Bitcoin may be the "future of money," but its future success is no guarantee.
That's true of any investment, and that's why investors frequently flock to mutual funds and exchange-traded funds, which typically hold a diversified selection of stocks or other assets. But in the case of bitcoin, there is no bitcoin ETF available to U.S. investors. The Securities and Exchange Commission has dragged its feet to approve one. In the meantime, investor interest in cryptocurrency doesn't seem to be waning.
Bitcoin ETFs definition
While no bitcoin ETFs are currently approved by the SEC, if they are given the green light, a bitcoin ETF would operate much like any other ETF. But instead of tracking a market exchange like the S&P 500 or the Dow Jones Industrial Average, a bitcoin ETF would track the price of bitcoin. When the price of bitcoin increases, so would the price of a share in the ETF.
If a bitcoin ETF is approved, it will combine the best parts of two popular investments: the ease of investing in an ETF and exposure to the popular cryptocurrency bitcoin.
Why do investors want a bitcoin ETF?
Investing in bitcoin itself can be complicated, but investing in a bitcoin ETF would give investors easy access to the world of cryptocurrency. There are several reasons why a bitcoin ETF could make it simpler to invest in cryptocurrency. First, bitcoin itself can be tricky to store and secure. There have been several instances of investors being blocked from accessing their bitcoin because they forgot their passwords (sometimes with millions of dollars on the line). According to data from cryptocurrency research and software firm Chainalysis, about 18% percent of bitcoin may be lost or stuck in inaccessible wallets.
Another consideration is the fact that ETFs can be traded right from investors’ existing brokerage accounts. Investing in a bitcoin ETF would eliminate the need to learn a new (and potentially complicated) cryptocurrency trading platform.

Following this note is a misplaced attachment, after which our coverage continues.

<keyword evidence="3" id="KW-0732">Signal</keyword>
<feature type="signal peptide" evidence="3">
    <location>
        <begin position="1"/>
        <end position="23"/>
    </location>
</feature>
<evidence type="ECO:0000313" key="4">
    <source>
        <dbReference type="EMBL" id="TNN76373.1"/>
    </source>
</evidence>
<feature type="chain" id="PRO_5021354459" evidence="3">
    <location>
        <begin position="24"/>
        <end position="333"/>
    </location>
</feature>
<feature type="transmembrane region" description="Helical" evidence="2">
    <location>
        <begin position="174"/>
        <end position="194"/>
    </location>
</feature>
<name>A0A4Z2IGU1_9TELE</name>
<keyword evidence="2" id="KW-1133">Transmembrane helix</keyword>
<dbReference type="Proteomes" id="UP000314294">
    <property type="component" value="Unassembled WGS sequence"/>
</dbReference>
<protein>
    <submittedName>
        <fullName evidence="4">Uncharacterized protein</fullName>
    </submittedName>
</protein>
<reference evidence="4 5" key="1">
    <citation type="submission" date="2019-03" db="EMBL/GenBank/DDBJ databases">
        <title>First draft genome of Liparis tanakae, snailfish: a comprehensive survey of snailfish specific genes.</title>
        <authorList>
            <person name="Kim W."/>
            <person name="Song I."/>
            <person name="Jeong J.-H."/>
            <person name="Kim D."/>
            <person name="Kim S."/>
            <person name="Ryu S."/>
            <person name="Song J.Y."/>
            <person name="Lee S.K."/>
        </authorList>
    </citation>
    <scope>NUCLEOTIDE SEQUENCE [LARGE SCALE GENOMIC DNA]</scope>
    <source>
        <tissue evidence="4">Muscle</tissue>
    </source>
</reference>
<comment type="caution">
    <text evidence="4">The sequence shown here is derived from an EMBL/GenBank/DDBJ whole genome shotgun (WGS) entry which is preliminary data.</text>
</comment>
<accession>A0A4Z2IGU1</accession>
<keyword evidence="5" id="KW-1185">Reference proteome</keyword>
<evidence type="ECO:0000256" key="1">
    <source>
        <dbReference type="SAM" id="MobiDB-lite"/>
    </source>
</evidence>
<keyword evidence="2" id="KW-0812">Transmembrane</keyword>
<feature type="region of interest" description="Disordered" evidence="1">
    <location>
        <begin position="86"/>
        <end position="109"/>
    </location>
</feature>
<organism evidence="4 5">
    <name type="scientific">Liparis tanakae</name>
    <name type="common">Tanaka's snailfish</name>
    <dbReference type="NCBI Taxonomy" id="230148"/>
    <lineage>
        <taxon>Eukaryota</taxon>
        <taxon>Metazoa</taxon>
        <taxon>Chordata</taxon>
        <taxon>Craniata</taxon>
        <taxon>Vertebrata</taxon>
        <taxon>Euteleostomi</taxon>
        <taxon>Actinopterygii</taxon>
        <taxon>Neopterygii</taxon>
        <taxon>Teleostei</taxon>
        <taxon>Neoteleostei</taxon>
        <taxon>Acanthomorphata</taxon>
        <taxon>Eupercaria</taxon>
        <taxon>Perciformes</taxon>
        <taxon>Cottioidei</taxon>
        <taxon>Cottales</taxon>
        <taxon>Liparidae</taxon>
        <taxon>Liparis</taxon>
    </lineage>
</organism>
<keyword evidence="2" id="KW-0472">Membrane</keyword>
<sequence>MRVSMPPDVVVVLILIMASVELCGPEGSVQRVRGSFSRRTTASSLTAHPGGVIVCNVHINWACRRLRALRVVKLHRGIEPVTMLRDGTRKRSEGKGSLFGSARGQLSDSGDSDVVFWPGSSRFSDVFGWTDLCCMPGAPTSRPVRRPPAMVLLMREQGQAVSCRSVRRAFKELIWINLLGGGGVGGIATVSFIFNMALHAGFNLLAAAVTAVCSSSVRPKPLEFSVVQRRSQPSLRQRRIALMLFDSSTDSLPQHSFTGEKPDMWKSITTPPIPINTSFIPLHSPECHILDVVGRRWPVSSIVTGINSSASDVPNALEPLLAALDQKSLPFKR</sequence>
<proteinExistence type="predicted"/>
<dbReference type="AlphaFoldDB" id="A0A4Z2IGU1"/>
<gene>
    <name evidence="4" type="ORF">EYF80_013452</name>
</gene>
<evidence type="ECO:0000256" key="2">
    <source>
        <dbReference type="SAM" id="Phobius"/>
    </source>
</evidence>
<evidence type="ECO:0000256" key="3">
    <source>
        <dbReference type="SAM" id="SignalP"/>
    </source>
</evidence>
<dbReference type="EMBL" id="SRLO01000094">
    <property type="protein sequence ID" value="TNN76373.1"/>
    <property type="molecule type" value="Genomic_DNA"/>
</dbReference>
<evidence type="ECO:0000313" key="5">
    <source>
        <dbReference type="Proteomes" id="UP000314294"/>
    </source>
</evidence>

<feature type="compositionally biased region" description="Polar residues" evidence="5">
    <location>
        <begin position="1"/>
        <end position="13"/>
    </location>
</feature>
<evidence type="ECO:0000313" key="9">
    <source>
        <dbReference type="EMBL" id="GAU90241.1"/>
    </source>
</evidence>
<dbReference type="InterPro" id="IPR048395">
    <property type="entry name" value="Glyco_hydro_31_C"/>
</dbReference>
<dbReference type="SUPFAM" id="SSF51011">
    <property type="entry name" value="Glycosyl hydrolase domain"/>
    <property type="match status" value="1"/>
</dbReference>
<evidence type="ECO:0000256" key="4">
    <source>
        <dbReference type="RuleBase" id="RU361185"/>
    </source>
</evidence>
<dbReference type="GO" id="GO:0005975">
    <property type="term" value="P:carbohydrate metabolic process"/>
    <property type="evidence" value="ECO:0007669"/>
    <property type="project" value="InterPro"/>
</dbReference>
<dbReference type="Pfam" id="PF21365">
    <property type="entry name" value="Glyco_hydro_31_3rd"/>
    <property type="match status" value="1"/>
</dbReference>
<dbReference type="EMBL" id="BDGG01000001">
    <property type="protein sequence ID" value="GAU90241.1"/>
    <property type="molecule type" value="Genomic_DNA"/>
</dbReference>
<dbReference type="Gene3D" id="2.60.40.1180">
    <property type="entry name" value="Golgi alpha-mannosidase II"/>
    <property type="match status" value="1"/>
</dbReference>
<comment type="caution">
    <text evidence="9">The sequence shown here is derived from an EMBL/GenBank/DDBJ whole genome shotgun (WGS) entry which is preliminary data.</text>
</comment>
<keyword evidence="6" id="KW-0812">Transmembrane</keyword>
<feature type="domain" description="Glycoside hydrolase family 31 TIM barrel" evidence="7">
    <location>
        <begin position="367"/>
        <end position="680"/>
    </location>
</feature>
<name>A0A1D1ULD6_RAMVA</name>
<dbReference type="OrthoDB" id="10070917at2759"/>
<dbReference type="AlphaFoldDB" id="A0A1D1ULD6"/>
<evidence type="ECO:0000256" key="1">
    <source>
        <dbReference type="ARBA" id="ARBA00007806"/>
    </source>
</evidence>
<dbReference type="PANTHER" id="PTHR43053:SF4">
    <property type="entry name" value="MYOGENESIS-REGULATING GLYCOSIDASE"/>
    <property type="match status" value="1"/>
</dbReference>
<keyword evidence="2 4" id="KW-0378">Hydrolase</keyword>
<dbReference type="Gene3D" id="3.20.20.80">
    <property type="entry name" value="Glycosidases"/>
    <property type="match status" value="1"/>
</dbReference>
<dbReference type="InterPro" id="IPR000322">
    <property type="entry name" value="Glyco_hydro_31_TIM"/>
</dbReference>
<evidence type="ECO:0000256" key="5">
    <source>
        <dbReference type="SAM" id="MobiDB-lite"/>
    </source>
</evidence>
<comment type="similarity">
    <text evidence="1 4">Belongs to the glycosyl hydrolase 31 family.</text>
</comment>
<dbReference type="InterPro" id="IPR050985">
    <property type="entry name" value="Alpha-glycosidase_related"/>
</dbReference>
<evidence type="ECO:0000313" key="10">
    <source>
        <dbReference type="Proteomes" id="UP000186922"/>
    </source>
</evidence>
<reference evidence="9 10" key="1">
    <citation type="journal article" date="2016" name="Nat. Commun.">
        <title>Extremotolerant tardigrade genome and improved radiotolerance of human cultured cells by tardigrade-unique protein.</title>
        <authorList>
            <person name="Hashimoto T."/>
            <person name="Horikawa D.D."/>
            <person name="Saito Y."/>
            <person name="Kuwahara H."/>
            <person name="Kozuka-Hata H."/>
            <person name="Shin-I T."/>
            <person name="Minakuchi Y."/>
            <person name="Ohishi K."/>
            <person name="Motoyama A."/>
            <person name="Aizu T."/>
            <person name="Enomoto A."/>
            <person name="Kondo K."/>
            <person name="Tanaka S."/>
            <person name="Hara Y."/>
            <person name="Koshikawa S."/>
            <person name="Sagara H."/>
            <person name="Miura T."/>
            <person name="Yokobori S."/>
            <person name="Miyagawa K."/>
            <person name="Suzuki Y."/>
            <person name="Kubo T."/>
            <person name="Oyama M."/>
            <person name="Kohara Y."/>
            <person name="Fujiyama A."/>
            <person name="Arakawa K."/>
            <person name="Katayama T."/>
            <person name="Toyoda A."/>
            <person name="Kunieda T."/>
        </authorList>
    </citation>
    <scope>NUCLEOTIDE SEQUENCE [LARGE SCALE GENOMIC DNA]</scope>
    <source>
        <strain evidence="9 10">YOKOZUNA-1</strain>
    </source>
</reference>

» Ready to get started? Here are the best online brokerages
Bitcoin ETF regulation
So far, there are no approved bitcoin ETFs in the United States. In a June 16 statement, the SEC said it is further delaying its decision on whether to approve a bitcoin ETF. This is not the only proposal the SEC has received for consideration: The first attempt was in 2013, and there have been a handful since. The commission has publicized its concerns about potential manipulation and fraud that could come with a bitcoin ETF approval.
Foreign exchanges don’t seem to have the hang-ups the SEC has with bitcoin ETFs, and several crypto products have already been approved in Europe and Canada.
Other ways to invest in cryptocurrency
Cryptocurrency is still relatively new and should be approached with caution. But if you’re excited about crypto and feel like you have space in your portfolio to add an investment with a little more pizazz, here are some ways you can invest:
1. Directly in cryptocurrency. Bitcoin is becoming more common — you can even use it to shop on Amazon. There are many types of cryptocurrencies to choose from, including bitcoin, ether and tether. Bitcoin is the largest and most established of all the cryptocurrency players, but that doesn’t make it a safe bet. It’s good to practice caution when adding any new investment to your portfolio. Learn more about how to invest in crypto.
» Ready to invest? Here are our picks for the best bitcoin and crypto exchanges
2. Crypto-related investments. If you don’t want to navigate a whole new form of currency, you can still invest in the future of money. Coinbase, a major cryptocurrency exchange, went public in April 2021, meaning you can buy its company stock. (Learn how to buy Coinbase stock.) And while there may not be a bitcoin ETF yet, there are blockchain ETFs. Blockchain is the central technology behind cryptocurrencies, and there are plenty of companies involved in its development and utilization. There are also several ETFs made up of those companies, which can give investors exposure to crypto technology without investing directly in the currencies themselves.
Disclosure: The author held no positions in the aforementioned securities at the original time of publication.